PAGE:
There has been a solid recovery in newspaper and media plays in recent weeks, for some obvious merger reasons. But the continuously deteriorating fundamentals in the sector lend a credence that the sector is just getting a reprieve that is masking the obvious trend.
Despite the mini-rally seen of late in newspaper stocks, Goldman Sachs remains unchanged and suggests selling into strength in the newspaper sector. The purchase of Tribune (TRB) at 10-times EBITDA by Sam Zell and the major premium buyout offer from News Corp. (NWS) to Dow Jones (DJ) are fueling the speculative fire for more deals in the sector. Goldman thinks the ad revenues in Q2 will be down in the 5% range for newspapers, which is the second worse performance since the recession impacted Q1 2002.
What is interesting is that Goldman notes that there ‘undoubtedly will be further consolidation’ in the sector, but expresses a ‘remain underweight’ stance because of downward revenue trends, operating margin pressure, and downward earnings revision bias. It also notes that valuations are not enticing for a declining fundamental basis.
So how far off of lows are these companies?
Company (Ticker) Price Today 52-Week Range
Gannett (GCI) $58.75 $51.65-$63.50
McClatchy (MNI) $27.90 $27.42-$45.29
EW Scripps (SSP) $46.00 $40.86-$53.39
New York Times (NYT) $25.85 $21.54-$26.90
Belo Corp. (BLC) $22.30 $14.93-$22.94
Lee Entrprs. (LEE) $24.92 $22.98-$25.13
Journal Comms. (JRN) $13.80 $10.05-$14.00
If you read media publications in the sector, the trend has been that major metro publications are the ones that have been experiencing the rapid drop-off. The rural and small city papers is where the mergers have been and where the strength has been. It isn’t so much that these areas are just full of non-webby bumpkins because that isn’t the case. It’s just that the farther and farther you get away from major population centers the live and daily information becomes decentralized and it easier to keep it focused in a newpaper and ‘weeklies’ type of local publication. That lends credibility to GateHouse Media Inc. (GHS-NYSE), still a fairly recent IPO.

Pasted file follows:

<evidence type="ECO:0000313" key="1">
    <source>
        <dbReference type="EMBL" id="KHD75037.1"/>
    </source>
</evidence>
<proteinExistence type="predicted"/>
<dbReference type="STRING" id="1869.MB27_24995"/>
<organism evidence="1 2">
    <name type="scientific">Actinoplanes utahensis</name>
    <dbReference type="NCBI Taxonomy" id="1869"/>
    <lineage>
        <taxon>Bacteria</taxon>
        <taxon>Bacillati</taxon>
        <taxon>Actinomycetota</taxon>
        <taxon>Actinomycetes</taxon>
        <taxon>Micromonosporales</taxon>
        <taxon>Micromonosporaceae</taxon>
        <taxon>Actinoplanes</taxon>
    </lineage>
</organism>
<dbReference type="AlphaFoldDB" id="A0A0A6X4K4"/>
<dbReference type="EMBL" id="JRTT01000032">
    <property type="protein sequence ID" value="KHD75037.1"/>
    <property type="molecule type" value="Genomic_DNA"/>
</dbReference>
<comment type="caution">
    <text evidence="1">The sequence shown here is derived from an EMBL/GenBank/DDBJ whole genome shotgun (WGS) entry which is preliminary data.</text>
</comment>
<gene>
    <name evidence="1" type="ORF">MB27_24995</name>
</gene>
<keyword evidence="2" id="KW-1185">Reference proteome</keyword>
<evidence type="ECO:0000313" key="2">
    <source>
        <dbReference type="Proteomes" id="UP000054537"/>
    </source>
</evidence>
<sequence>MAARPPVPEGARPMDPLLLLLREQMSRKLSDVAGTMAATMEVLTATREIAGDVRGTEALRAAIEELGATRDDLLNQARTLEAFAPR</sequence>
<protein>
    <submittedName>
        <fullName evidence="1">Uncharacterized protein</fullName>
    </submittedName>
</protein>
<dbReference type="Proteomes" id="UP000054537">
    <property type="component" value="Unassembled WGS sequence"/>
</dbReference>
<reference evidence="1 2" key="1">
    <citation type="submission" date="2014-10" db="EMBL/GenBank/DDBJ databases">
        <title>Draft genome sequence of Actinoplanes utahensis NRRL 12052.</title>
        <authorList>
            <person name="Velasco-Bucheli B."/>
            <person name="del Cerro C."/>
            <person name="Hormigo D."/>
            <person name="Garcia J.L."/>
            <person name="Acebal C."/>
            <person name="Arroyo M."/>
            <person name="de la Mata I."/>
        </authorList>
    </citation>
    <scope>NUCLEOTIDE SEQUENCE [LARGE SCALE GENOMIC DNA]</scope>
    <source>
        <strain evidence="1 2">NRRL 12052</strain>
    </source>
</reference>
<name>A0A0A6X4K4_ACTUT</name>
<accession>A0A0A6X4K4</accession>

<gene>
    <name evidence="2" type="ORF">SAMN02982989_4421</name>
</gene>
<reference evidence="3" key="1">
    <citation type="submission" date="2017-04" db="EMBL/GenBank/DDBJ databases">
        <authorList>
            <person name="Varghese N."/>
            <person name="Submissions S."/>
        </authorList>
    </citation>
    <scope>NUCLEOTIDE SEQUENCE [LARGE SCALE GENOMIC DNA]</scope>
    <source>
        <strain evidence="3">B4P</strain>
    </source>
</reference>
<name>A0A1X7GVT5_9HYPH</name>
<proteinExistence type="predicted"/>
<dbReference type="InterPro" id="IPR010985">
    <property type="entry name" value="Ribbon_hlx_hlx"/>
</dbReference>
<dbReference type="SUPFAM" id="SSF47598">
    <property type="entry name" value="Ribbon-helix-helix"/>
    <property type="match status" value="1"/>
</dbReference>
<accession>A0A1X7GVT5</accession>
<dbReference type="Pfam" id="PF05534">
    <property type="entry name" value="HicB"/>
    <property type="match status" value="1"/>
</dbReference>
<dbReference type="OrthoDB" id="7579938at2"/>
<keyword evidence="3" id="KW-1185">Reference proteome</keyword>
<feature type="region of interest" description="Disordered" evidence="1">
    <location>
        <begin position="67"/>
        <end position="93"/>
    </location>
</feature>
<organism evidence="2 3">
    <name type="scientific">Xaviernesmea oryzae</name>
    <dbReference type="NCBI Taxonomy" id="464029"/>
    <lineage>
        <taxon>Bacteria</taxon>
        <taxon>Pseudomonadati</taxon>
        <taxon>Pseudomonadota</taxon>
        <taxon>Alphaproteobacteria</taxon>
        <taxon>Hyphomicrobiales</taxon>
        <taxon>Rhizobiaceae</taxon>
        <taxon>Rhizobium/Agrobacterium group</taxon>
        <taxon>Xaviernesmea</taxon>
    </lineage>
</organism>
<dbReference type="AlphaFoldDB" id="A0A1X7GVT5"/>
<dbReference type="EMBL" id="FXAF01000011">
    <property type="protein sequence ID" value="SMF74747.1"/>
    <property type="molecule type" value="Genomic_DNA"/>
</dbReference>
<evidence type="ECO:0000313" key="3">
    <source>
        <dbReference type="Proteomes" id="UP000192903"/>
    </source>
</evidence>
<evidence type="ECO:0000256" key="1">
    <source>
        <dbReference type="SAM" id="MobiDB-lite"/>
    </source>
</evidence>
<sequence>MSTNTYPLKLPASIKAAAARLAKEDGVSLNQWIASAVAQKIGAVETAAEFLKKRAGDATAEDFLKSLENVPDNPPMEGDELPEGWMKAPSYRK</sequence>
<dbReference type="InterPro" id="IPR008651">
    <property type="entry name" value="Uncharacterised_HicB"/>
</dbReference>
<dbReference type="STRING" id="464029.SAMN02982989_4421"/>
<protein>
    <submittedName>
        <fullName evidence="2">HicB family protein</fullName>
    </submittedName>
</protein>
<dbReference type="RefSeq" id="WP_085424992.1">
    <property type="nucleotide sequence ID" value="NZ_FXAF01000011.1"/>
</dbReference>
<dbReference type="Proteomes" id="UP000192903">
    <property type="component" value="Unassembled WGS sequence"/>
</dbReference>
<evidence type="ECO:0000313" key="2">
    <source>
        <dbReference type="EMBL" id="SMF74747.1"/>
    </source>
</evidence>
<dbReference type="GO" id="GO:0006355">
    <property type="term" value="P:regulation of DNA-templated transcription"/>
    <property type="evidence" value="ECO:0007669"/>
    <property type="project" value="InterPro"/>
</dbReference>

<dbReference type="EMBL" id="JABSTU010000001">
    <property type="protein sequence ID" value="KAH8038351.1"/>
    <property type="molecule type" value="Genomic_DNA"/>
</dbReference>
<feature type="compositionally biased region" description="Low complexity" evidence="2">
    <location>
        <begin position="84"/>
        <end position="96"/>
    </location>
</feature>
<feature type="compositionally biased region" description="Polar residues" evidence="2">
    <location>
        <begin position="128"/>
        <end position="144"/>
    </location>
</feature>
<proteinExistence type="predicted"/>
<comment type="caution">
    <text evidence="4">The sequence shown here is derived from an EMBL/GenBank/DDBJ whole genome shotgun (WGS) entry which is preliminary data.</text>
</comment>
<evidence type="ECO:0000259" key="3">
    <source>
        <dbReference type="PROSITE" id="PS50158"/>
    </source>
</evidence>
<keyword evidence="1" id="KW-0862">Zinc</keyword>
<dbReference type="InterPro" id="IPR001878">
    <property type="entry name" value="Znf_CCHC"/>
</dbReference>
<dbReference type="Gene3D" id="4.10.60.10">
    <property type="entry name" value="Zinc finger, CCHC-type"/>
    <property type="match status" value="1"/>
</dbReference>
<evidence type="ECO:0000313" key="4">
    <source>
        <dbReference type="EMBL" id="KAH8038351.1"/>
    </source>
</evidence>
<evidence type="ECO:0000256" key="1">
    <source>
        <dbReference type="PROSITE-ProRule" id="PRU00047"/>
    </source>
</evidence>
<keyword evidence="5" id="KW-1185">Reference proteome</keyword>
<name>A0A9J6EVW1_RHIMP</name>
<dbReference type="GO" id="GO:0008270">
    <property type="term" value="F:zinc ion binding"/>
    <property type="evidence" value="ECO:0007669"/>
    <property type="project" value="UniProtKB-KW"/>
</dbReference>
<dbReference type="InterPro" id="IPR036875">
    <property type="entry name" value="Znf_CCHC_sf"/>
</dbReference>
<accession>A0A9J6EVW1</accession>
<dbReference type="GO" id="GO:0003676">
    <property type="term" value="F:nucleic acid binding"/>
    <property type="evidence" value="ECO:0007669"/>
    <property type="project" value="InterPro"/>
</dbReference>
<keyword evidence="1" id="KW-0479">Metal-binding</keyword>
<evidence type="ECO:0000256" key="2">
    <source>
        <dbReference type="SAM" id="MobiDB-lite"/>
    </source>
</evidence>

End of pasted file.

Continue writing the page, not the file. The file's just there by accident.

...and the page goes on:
With some of the trends continuing and an economy that is slowing, it is hard to fall back in love with the sector. But there has been so much damage and the ‘undoubted consolidation’ just makes it harder and harder to consider putting new funds to work in the companies that have not recovered. Sure, there will be more carnage in the sector and there will probably be some extra erosion in the stocks of the ones that have less value.
A year from now it is likely we’ll still be discussing the carnage in newpaper and print media trends. But we might be discussing the trends of companies that have either merged or been taken private, or at least fewer public companies. With an election in 2008, its still a toss-up if newspapers will stabilize or if the new-media will steal away so much that even a larger market may not help. If you have read our work frequently you will probably recallreferences to “Less Bad Is Good,” and this may be a trend to watch for (or maybe just hope for) inthe sector. Perhaps digital paper will take newspapers to a new realm.
The verdict is still out, for now.
Jon C. Ogg
June 6, 2007
Jon Ogg can be reached at email@example.com; he does not own securities in the companies he covers.
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